Effects of antenatal exposure to anorectic drugs

Am J Obstet Gynecol. 1977 Nov 15;129(6):637-42. doi: 10.1016/0002-9378(77)90645-7.


In a large prospective, observational study of pregnancy and child development, the anorectic drugs (amphetamines and phenmetrazine) prescribed to gravid women during different stages of pregnancy were evaluated for their teratogenicity. The severe congenital anomaly rate (SCA) per 100 live-born children at age five years did not differ from the SCA rate of the group of children whose mothers did not use these drugs. There was, however, an excess of oral clefts in the offspring of mothers who had amphetamines prescribed in the first 56 days from the last menstrual period. A rought test of efficacy of anorectic drugs by comparing mean weight gains in four-week periods before and after the prescription showed only short-term and limited reduction of weight gain.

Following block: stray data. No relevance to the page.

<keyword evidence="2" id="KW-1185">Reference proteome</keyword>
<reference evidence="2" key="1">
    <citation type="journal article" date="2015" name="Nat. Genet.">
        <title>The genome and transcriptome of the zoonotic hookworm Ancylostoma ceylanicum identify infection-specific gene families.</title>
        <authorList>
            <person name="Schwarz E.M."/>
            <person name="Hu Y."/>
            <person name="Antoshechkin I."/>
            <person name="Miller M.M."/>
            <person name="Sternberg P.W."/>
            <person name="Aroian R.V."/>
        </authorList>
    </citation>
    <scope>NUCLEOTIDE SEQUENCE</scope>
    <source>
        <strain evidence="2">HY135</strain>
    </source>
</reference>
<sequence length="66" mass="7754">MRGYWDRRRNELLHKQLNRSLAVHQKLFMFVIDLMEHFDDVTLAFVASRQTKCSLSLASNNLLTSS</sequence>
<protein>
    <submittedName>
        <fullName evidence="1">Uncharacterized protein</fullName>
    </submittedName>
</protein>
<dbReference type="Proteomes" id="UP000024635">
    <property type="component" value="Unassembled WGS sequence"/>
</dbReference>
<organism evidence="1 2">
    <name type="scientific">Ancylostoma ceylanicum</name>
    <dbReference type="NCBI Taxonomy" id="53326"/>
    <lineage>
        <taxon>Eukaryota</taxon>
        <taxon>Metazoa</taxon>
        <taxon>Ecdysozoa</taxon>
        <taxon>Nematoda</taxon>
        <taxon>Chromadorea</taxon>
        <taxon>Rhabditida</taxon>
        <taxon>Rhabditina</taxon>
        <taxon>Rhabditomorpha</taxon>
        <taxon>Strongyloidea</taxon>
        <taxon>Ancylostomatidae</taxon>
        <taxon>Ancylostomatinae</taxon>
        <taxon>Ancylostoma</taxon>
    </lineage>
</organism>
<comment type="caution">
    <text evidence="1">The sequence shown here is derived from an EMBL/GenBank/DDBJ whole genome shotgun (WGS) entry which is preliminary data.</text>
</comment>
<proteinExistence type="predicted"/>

Publication types

  • Research Support, U.S. Gov't, P.H.S.

MeSH terms

  • Abnormalities, Drug-Induced / etiology*
  • Amphetamines / adverse effects
  • Appetite Depressants / adverse effects*
  • Child, Preschool
  • Cleft Palate / chemically induced
  • Female
  • Fetus / drug effects*
  • Gestational Age
  • Heart Defects, Congenital / chemically induced
  • Humans
  • Maternal-Fetal Exchange
  • Phenmetrazine / adverse effects
  • Pregnancy
  • Prospective Studies


  • Amphetamines
  • Appetite Depressants
  • Phenmetrazine